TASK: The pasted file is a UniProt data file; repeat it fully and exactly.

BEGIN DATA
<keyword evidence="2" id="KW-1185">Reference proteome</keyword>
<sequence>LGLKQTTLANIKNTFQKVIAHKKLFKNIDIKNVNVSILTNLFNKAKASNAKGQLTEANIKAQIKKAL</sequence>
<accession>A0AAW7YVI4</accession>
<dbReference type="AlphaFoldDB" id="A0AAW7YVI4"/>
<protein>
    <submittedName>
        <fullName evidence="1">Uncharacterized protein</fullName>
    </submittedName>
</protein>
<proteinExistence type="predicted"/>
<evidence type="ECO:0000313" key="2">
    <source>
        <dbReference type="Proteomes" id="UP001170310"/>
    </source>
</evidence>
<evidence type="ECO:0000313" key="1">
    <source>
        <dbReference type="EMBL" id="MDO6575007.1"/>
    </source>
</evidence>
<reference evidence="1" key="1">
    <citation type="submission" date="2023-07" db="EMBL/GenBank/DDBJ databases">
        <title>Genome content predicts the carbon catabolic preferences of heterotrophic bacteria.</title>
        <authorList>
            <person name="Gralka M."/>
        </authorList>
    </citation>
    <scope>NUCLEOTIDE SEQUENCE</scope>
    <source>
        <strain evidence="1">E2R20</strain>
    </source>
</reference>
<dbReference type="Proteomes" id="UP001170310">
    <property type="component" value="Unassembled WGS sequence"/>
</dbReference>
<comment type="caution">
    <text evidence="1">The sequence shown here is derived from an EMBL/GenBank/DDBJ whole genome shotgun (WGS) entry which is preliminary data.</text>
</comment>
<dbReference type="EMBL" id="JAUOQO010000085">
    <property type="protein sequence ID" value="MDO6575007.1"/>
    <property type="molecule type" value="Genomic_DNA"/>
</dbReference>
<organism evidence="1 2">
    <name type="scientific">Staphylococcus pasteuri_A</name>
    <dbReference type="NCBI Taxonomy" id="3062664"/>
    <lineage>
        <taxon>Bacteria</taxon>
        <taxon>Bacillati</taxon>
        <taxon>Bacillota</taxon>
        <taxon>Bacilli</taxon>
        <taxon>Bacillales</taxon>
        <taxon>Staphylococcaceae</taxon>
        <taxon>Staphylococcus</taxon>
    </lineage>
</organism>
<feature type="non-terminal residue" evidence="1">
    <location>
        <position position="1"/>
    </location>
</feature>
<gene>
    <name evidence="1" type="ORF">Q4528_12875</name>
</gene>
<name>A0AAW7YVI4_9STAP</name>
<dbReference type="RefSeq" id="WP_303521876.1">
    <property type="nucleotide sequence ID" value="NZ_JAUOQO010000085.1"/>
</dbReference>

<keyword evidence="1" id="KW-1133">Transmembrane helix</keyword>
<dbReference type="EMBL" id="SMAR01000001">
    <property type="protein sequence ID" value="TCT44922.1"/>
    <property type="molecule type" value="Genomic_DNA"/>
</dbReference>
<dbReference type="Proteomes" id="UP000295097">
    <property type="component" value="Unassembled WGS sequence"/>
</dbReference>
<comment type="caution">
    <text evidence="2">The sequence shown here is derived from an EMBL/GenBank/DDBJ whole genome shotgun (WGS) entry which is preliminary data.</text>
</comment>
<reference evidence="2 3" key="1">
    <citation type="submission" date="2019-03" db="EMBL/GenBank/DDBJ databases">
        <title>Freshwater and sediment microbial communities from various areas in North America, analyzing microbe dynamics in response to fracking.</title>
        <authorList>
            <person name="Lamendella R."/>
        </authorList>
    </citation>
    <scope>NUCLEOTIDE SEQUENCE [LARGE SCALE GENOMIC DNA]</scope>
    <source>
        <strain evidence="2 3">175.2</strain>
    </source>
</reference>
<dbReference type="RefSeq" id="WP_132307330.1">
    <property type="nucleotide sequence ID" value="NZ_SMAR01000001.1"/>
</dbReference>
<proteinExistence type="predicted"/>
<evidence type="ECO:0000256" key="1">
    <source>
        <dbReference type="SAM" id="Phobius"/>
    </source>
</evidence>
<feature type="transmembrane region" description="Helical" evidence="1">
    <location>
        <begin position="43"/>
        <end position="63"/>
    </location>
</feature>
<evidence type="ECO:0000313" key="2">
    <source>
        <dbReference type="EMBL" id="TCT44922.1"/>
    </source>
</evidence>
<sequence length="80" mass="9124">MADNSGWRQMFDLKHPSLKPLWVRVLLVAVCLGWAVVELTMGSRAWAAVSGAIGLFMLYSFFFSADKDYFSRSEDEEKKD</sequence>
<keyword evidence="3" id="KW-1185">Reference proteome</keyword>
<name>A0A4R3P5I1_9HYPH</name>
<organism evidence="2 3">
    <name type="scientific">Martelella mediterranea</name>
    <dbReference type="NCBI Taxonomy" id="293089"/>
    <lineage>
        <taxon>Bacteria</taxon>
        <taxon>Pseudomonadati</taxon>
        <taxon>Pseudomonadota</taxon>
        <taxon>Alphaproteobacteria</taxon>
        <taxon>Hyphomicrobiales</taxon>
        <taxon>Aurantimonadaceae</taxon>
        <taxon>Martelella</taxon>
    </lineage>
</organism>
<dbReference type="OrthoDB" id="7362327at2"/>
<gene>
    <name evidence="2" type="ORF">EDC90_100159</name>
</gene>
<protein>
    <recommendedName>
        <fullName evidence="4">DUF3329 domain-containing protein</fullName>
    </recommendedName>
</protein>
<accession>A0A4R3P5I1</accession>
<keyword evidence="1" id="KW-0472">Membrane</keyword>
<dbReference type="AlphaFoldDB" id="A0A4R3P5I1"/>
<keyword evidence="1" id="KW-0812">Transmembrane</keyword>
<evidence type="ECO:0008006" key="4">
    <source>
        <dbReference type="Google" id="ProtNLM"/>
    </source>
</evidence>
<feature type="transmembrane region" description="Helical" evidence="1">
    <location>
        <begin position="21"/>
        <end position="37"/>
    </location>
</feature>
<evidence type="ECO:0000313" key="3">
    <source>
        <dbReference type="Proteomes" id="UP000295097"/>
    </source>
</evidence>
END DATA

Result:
<keyword evidence="2" id="KW-1185">Reference proteome</keyword>
<sequence>LGLKQTTLANIKNTFQKVIAHKKLFKNIDIKNVNVSILTNLFNKAKASNAKGQLTEANIKAQIKKAL</sequence>
<accession>A0AAW7YVI4</accession>
<dbReference type="AlphaFoldDB" id="A0AAW7YVI4"/>
<protein>
    <submittedName>
        <fullName evidence="1">Uncharacterized protein</fullName>
    </submittedName>
</protein>
<proteinExistence type="predicted"/>
<evidence type="ECO:0000313" key="2">
    <source>
        <dbReference type="Proteomes" id="UP001170310"/>
    </source>
</evidence>
<evidence type="ECO:0000313" key="1">
    <source>
        <dbReference type="EMBL" id="MDO6575007.1"/>
    </source>
</evidence>
<reference evidence="1" key="1">
    <citation type="submission" date="2023-07" db="EMBL/GenBank/DDBJ databases">
        <title>Genome content predicts the carbon catabolic preferences of heterotrophic bacteria.</title>
        <authorList>
            <person name="Gralka M."/>
        </authorList>
    </citation>
    <scope>NUCLEOTIDE SEQUENCE</scope>
    <source>
        <strain evidence="1">E2R20</strain>
    </source>
</reference>
<dbReference type="Proteomes" id="UP001170310">
    <property type="component" value="Unassembled WGS sequence"/>
</dbReference>
<comment type="caution">
    <text evidence="1">The sequence shown here is derived from an EMBL/GenBank/DDBJ whole genome shotgun (WGS) entry which is preliminary data.</text>
</comment>
<dbReference type="EMBL" id="JAUOQO010000085">
    <property type="protein sequence ID" value="MDO6575007.1"/>
    <property type="molecule type" value="Genomic_DNA"/>
</dbReference>
<organism evidence="1 2">
    <name type="scientific">Staphylococcus pasteuri_A</name>
    <dbReference type="NCBI Taxonomy" id="3062664"/>
    <lineage>
        <taxon>Bacteria</taxon>
        <taxon>Bacillati</taxon>
        <taxon>Bacillota</taxon>
        <taxon>Bacilli</taxon>
        <taxon>Bacillales</taxon>
        <taxon>Staphylococcaceae</taxon>
        <taxon>Staphylococcus</taxon>
    </lineage>
</organism>
<feature type="non-terminal residue" evidence="1">
    <location>
        <position position="1"/>
    </location>
</feature>
<gene>
    <name evidence="1" type="ORF">Q4528_12875</name>
</gene>
<name>A0AAW7YVI4_9STAP</name>
<dbReference type="RefSeq" id="WP_303521876.1">
    <property type="nucleotide sequence ID" value="NZ_JAUOQO010000085.1"/>
</dbReference>

<keyword evidence="1" id="KW-1133">Transmembrane helix</keyword>
<dbReference type="EMBL" id="SMAR01000001">
    <property type="protein sequence ID" value="TCT44922.1"/>
    <property type="molecule type" value="Genomic_DNA"/>
</dbReference>
<dbReference type="Proteomes" id="UP000295097">
    <property type="component" value="Unassembled WGS sequence"/>
</dbReference>
<comment type="caution">
    <text evidence="2">The sequence shown here is derived from an EMBL/GenBank/DDBJ whole genome shotgun (WGS) entry which is preliminary data.</text>
</comment>
<reference evidence="2 3" key="1">
    <citation type="submission" date="2019-03" db="EMBL/GenBank/DDBJ databases">
        <title>Freshwater and sediment microbial communities from various areas in North America, analyzing microbe dynamics in response to fracking.</title>
        <authorList>
            <person name="Lamendella R."/>
        </authorList>
    </citation>
    <scope>NUCLEOTIDE SEQUENCE [LARGE SCALE GENOMIC DNA]</scope>
    <source>
        <strain evidence="2 3">175.2</strain>
    </source>
</reference>
<dbReference type="RefSeq" id="WP_132307330.1">
    <property type="nucleotide sequence ID" value="NZ_SMAR01000001.1"/>
</dbReference>
<proteinExistence type="predicted"/>
<evidence type="ECO:0000256" key="1">
    <source>
        <dbReference type="SAM" id="Phobius"/>
    </source>
</evidence>
<feature type="transmembrane region" description="Helical" evidence="1">
    <location>
        <begin position="43"/>
        <end position="63"/>
    </location>
</feature>
<evidence type="ECO:0000313" key="2">
    <source>
        <dbReference type="EMBL" id="TCT44922.1"/>
    </source>
</evidence>
<sequence length="80" mass="9124">MADNSGWRQMFDLKHPSLKPLWVRVLLVAVCLGWAVVELTMGSRAWAAVSGAIGLFMLYSFFFSADKDYFSRSEDEEKKD</sequence>
<keyword evidence="3" id="KW-1185">Reference proteome</keyword>
<name>A0A4R3P5I1_9HYPH</name>
<organism evidence="2 3">
    <name type="scientific">Martelella mediterranea</name>
    <dbReference type="NCBI Taxonomy" id="293089"/>
    <lineage>
        <taxon>Bacteria</taxon>
        <taxon>Pseudomonadati</taxon>
        <taxon>Pseudomonadota</taxon>
        <taxon>Alphaproteobacteria</taxon>
        <taxon>Hyphomicrobiales</taxon>
        <taxon>Aurantimonadaceae</taxon>
        <taxon>Martelella</taxon>
    </lineage>
</organism>
<dbReference type="OrthoDB" id="7362327at2"/>
<gene>
    <name evidence="2" type="ORF">EDC90_100159</name>
</gene>
<protein>
    <recommendedName>
        <fullName evidence="4">DUF3329 domain-containing protein</fullName>
    </recommendedName>
</protein>
<accession>A0A4R3P5I1</accession>
<keyword evidence="1" id="KW-0472">Membrane</keyword>
<dbReference type="AlphaFoldDB" id="A0A4R3P5I1"/>
<keyword evidence="1" id="KW-0812">Transmembrane</keyword>
<evidence type="ECO:0008006" key="4">
    <source>
        <dbReference type="Google" id="ProtNLM"/>
    </source>
</evidence>
<feature type="transmembrane region" description="Helical" evidence="1">
    <location>
        <begin position="21"/>
        <end position="37"/>
    </location>
</feature>
<evidence type="ECO:0000313" key="3">
    <source>
        <dbReference type="Proteomes" id="UP000295097"/>
    </source>
</evidence>